Evaluation of safety treatments at roadwork zones

Debnath, Ashim Kumar, Haworth, Narelle, & Blackman, Ross (2015) Evaluation of safety treatments at roadwork zones. In 2015 Australasian Road Safety Conference, 14 - 16 October 2015, Gold Coast, Qld.

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Abstract

A major 3-year research project to improve safety at roadworks has recently been completed by the Centre for Accident Research and Road Safety – Queensland (CARRS-Q) and industry partners. This project involved developing strategies to mitigate roadwork hazards including speeding. This paper presents three on-road evaluation studies on the effectiveness of some current and new safety treatments: use of pilot vehicles, variable message signage (VMS), police enforcement with and without VMS, and remote-controlled traffic control devices. The speed reduction potential of pilot vehicles was evaluated at a highway site. Results showed that pilot vehicles reduced average speeds within the work area, but not at a downstream location. Combinations of VMS and police enforcement were evaluated at a motorway site and results showed that police enforcement accompanied with VMS had greater effects on reducing speeds than either of these treatments alone. Three new remote-controlled traffic control devices—red and amber lights, red light and amber arrow, and a robotic stop/slow sign—were evaluated at a highway site. Results showed that the red light and amber arrow option produced consistent effects on the speeds at the approach to traffic controls and at a location inside the work area. This paper presents the first rigorous evaluations of these roadwork safety treatments in Queensland.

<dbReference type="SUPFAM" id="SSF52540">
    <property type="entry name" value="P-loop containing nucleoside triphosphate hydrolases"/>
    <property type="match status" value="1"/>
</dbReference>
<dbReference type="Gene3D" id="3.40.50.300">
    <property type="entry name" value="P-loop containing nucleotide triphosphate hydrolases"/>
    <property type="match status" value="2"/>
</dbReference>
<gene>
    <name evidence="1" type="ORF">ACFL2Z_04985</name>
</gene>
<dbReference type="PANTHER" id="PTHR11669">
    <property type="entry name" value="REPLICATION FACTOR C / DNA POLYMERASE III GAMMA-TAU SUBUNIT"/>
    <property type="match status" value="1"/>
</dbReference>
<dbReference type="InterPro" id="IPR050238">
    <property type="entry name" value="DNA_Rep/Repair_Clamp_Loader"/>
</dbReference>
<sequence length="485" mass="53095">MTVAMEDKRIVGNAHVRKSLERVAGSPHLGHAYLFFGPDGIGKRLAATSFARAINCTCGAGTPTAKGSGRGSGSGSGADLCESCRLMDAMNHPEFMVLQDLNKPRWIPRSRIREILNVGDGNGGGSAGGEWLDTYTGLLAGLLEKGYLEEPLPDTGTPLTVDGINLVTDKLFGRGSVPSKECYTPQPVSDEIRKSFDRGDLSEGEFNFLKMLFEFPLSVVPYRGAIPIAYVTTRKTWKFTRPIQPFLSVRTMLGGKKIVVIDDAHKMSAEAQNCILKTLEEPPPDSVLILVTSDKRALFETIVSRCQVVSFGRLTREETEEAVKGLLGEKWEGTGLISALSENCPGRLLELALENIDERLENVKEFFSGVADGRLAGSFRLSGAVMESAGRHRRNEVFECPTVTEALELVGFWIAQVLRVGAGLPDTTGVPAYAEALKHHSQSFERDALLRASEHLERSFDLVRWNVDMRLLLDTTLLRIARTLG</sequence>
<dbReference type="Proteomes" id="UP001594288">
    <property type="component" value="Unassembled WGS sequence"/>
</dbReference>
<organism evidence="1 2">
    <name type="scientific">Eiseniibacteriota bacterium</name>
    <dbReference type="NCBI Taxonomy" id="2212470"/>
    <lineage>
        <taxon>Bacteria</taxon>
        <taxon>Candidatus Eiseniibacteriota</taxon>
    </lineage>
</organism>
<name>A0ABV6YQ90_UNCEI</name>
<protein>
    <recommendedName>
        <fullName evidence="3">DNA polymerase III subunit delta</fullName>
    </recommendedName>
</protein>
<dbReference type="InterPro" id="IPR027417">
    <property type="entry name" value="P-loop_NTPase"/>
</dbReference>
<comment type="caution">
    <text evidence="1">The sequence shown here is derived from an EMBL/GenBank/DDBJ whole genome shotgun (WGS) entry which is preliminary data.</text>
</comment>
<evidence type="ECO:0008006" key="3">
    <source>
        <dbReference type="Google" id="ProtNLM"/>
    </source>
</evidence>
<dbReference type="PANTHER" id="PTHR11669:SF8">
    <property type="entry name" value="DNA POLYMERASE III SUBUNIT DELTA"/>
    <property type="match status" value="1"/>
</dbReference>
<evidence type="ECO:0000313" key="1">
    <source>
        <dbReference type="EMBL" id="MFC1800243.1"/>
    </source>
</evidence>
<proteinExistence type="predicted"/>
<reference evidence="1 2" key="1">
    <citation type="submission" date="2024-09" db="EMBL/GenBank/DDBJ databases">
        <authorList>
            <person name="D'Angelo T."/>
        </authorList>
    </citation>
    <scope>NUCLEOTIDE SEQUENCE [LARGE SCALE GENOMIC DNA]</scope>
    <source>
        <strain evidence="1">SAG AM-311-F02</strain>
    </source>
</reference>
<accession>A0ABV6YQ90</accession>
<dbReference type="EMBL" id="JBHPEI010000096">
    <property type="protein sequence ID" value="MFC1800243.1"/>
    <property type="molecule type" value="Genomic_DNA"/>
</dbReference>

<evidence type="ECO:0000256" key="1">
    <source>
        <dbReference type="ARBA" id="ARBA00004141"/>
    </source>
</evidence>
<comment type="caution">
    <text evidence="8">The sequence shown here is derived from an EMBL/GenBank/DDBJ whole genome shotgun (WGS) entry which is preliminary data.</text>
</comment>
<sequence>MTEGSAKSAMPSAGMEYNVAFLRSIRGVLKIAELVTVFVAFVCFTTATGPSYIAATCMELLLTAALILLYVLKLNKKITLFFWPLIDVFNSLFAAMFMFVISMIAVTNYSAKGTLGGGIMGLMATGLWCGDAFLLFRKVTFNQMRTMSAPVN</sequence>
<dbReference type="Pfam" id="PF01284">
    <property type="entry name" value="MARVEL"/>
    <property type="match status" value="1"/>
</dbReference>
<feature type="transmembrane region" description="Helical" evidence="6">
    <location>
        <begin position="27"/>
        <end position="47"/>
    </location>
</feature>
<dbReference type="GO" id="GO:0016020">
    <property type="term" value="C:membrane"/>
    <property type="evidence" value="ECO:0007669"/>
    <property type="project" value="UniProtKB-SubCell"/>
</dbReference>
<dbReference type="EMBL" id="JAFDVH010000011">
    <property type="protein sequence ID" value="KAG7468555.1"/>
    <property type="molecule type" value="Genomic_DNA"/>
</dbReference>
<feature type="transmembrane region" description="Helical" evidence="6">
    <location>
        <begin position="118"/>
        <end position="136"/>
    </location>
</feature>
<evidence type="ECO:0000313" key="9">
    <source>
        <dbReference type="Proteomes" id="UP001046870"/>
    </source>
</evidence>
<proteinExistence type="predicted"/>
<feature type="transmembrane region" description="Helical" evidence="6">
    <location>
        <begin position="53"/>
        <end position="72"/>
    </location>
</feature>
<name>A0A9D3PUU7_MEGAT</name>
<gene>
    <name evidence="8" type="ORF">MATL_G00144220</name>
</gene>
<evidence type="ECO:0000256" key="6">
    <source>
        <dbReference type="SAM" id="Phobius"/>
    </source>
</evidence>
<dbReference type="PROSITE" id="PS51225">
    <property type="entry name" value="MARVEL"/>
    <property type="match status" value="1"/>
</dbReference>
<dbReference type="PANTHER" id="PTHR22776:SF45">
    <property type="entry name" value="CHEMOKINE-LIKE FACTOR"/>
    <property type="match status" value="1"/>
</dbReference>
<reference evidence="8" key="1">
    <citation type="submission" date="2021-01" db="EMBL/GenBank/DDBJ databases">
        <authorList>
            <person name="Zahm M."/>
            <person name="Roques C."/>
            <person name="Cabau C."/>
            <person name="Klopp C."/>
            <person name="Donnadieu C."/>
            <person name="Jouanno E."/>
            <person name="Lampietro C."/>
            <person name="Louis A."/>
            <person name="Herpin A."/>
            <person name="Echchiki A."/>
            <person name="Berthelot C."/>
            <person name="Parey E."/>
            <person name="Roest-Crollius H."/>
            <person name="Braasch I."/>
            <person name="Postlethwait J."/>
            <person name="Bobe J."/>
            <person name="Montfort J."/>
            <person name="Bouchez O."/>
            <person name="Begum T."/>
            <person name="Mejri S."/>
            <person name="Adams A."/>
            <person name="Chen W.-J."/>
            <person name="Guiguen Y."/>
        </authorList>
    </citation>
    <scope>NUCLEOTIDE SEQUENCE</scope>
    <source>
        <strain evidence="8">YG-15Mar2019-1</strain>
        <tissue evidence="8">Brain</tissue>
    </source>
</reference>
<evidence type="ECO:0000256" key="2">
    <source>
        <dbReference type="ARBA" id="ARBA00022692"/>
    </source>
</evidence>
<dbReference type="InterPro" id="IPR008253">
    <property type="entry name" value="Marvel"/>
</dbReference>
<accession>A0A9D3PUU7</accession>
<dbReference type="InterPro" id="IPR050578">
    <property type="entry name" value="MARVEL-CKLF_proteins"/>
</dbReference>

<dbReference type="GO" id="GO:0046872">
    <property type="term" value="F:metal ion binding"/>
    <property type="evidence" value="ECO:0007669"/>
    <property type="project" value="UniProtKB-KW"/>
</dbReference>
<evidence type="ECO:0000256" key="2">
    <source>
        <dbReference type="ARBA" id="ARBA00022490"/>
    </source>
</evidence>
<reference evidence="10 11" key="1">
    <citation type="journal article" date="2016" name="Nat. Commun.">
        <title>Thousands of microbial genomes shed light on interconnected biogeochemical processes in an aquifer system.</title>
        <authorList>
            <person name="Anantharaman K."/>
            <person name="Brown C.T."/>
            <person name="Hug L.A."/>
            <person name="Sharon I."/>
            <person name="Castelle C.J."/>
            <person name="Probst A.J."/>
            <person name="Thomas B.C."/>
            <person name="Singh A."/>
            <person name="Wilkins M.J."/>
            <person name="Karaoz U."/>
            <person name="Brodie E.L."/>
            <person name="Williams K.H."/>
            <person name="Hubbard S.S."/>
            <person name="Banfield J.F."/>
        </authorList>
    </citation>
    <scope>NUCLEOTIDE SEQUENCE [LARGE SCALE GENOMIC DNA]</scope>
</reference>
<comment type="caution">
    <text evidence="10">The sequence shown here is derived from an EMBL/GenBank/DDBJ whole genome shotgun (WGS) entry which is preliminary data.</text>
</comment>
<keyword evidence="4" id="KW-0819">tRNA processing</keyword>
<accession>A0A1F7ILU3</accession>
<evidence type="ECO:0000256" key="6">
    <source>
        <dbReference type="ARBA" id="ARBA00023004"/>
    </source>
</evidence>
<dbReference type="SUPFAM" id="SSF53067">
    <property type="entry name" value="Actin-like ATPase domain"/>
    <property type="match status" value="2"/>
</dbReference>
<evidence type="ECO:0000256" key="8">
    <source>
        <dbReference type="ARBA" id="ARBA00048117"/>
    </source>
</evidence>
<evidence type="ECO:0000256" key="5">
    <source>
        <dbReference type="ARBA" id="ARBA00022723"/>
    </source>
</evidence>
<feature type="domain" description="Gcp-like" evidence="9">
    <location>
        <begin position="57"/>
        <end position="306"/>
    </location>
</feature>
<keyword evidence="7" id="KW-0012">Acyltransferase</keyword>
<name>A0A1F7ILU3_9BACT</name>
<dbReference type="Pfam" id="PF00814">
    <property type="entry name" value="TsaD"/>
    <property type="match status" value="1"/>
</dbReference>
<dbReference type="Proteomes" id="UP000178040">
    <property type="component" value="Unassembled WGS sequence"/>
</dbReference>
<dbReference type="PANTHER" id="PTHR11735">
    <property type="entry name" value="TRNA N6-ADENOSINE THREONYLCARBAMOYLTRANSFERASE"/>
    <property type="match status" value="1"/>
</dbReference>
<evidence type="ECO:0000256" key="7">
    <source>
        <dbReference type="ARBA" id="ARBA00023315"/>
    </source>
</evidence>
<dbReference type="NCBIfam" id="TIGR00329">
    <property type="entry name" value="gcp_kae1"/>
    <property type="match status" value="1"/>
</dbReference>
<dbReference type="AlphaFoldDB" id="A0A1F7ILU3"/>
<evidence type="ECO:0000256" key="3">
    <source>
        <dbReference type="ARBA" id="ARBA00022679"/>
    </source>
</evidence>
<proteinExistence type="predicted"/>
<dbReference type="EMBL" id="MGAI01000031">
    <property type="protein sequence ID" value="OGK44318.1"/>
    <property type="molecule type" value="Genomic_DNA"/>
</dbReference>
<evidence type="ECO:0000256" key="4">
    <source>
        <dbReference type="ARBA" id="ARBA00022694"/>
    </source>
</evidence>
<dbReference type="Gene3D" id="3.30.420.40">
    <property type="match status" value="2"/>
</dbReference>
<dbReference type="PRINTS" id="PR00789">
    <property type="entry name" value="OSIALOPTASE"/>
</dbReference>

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ID Code: 89997
Item Type: Conference Paper
Refereed: No
Subjects: Australian and New Zealand Standard Research Classification > MEDICAL AND HEALTH SCIENCES (110000) > PUBLIC HEALTH AND HEALTH SERVICES (111700) > Environmental and Occupational Health and Safety (111705)
Divisions: Current > Research Centres > Centre for Accident Research & Road Safety - Qld (CARRS-Q)
Current > QUT Faculties and Divisions > Faculty of Health
Current > Institutes > Institute of Health and Biomedical Innovation
Current > Schools > School of Psychology & Counselling
Funding:
Copyright Owner: Copyright 2015 [Please consult the author]
Deposited On: 10 Nov 2015 23:28
Last Modified: 11 Nov 2015 22:59

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